Student petition brought to meeting

Students, faculty call for ambitious goal for carbon-neutrality by 2050

Cassandra Cummings, MSc ’13, says QBAAC put up awareness posters to remind the administration of their committments.
Cassandra Cummings, MSc ’13, says QBAAC put up awareness posters to remind the administration of their committments.

Queen’s held the first open-community forum to discuss the University’s Climate Action Plan on Monday.

Student-run group Queen’s Backing Action Against Climate Change (QBACC) presented the administration with over 800 student signatures in support of the plan.

“This petition shows student support for carbon neutrality by 2050 as part of our overarching plan,” Eric Shoesmith, ArtSci ’13 and co-chair of QBACC, said. “What the students really want is an ambitious goal to be set.”

There were over 60 students, faculty and staff in attendance at the event that was organized by the plan’s advisory committee.

Shoesmith said poor scheduling was to blame for a lower-than-expected turnout.

“The committee and administration said that the major purpose was to get students’ opinions. But this scheduling at [noon] to 1 [p.m.] on a Monday, is not conducive to most students’ schedules,” he said.

In February 2010, Principal Daniel Woolf signed the University and College Presidents’ Climate Change Statement of Action for Canada. Through this document Woolf pledged to make tangible changes to increase campus sustainability.

“The committee provides the recommendations but ultimately the administration has the final say,” Cassandra Cummings, a student representative of QBACC, said.

This year, Queen’s missed the two-year deadline set by the Presidents’ Climate Change Statement — the University had planned to have a set list of goals and targets for sustainability initiatives.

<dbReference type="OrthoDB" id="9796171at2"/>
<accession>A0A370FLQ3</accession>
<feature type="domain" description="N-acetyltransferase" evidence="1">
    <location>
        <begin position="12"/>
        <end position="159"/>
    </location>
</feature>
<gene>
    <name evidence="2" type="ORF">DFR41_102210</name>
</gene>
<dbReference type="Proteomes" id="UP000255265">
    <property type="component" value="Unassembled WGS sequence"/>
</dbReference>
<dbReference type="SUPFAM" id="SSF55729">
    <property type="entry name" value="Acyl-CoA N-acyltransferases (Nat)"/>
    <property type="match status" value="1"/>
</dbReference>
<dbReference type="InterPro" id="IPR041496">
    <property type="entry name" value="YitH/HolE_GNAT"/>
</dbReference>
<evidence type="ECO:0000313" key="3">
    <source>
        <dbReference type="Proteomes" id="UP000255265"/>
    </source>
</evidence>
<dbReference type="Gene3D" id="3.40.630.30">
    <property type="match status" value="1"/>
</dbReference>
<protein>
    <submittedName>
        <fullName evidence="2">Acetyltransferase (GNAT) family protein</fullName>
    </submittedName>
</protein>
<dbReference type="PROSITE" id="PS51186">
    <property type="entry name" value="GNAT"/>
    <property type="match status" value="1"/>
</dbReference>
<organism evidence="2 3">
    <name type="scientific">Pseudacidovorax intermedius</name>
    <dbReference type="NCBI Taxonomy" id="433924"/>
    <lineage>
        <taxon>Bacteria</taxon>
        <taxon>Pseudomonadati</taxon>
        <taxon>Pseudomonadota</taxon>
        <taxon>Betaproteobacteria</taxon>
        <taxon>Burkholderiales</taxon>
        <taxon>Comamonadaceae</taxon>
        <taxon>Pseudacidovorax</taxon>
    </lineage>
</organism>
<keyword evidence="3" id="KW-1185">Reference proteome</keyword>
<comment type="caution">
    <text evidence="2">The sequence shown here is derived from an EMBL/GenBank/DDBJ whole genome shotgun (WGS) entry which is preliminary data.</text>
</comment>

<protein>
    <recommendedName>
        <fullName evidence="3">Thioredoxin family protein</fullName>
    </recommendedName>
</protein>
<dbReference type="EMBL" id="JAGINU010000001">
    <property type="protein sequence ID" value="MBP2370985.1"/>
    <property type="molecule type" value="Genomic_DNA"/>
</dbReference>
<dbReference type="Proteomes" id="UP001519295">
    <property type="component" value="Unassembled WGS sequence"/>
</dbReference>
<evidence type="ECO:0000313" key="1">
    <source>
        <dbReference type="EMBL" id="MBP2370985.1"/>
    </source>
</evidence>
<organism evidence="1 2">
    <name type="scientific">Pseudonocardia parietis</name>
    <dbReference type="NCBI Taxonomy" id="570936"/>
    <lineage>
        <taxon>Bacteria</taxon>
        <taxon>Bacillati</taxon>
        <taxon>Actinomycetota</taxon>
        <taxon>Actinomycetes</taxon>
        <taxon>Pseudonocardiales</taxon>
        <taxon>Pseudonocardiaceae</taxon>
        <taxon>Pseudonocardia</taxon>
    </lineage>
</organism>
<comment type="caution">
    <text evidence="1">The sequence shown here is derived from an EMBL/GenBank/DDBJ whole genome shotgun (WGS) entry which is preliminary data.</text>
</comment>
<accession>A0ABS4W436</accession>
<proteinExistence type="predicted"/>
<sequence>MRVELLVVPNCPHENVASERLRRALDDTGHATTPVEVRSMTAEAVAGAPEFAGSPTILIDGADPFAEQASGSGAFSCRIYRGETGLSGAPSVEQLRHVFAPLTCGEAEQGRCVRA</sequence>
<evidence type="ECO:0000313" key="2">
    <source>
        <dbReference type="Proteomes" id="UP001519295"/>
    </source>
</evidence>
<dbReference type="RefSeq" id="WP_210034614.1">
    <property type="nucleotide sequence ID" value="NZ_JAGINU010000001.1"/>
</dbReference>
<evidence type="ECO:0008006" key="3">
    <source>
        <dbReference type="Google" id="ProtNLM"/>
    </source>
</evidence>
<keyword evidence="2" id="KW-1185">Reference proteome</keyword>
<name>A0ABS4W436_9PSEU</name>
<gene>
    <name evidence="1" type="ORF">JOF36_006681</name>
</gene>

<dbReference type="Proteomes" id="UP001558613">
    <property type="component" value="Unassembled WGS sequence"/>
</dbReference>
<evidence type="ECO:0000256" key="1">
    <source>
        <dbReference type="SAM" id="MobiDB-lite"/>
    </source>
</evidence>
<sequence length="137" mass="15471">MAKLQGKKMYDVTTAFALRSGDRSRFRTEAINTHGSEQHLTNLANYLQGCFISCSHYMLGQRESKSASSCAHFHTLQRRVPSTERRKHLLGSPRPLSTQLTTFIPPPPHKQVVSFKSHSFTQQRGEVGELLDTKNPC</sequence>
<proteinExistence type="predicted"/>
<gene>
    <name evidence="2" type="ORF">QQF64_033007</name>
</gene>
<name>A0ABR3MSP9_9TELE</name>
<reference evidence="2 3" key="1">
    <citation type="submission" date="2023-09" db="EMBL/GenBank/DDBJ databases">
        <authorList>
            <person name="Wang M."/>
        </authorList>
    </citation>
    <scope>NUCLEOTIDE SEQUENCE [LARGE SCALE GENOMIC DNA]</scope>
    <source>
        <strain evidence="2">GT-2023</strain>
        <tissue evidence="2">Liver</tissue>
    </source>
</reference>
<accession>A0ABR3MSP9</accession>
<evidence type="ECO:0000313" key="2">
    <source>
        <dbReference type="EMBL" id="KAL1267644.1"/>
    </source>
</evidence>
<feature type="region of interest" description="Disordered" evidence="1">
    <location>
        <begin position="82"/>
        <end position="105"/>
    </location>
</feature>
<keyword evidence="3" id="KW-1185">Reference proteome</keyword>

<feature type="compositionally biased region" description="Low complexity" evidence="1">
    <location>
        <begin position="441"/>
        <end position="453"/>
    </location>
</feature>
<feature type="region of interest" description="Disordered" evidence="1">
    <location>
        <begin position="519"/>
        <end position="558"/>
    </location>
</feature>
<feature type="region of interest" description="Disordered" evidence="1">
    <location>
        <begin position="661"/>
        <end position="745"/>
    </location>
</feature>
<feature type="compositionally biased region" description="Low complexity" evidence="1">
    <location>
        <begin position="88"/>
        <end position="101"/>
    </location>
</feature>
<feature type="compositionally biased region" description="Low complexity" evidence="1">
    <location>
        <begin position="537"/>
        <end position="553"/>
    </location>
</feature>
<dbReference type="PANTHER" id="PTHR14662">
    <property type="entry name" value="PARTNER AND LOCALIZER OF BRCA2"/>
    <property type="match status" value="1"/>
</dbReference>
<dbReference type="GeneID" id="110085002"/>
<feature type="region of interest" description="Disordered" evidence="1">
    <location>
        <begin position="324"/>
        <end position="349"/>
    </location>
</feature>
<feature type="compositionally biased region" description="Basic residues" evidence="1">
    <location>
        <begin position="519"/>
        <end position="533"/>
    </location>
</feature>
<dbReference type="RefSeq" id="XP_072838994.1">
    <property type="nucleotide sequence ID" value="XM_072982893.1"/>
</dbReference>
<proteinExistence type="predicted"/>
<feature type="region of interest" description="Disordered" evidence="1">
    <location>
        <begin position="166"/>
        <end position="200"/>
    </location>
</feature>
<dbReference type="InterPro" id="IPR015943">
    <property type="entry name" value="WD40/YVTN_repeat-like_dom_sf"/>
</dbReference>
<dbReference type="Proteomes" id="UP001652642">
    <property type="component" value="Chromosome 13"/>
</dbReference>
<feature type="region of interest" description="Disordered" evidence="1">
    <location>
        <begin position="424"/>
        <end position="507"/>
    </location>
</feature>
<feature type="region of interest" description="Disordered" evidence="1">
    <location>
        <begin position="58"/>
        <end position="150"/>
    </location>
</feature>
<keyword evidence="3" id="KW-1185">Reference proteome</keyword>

“Just the fact that they’ve missed this deadline shows that the administration isn’t taking this seriously,” Cummings, MSc ’13, said. QBACC responded to the missed deadline by putting up posters on campus. The posters, showing a wolf with the phrase “What time is it Mr. Woolf?” were displayed in all major buildings.

Cummings said the posters raised awareness about the issue and reminded the administration of their commitments to sustainability.

“We’re at the position now where Queen’s can stand up and be a leader and actually create a climate action plan,” Cummings said. “Or we could just make it about image.”

As part of the Presidents’ Climate Change Statement, Queen’s Climate Action Plan was launched in February. Consulting firm Delphi Group assisted Queen’s in developing the plan. It details strategies to reduce greenhouse gas emissions and implement sustainable practices in the University.

The plan’s advisory committee was formed in January 2012 and is comprised of 22 Queen’s faculty members, students and staff. Queen’s Sustainability Manager Aaron Ball is a member of the committee.

He said that while they still need to work on the plan’s final logistics, committee members want to solicit feedback.

“The plan is really for Queen’s by Queen’s,” Ball said. “We don’t want this to be done in isolation, we recognize climate change is important to a lot of students and we want their input.” The committee has been reaching out to the community through a number of mediums.

“We’re involving students through forums but also through social media,” Ball said. “[The Sustainability Office has] a Facebook page and a Twitter page, which we use as tools to present our ideas and get feedback.”

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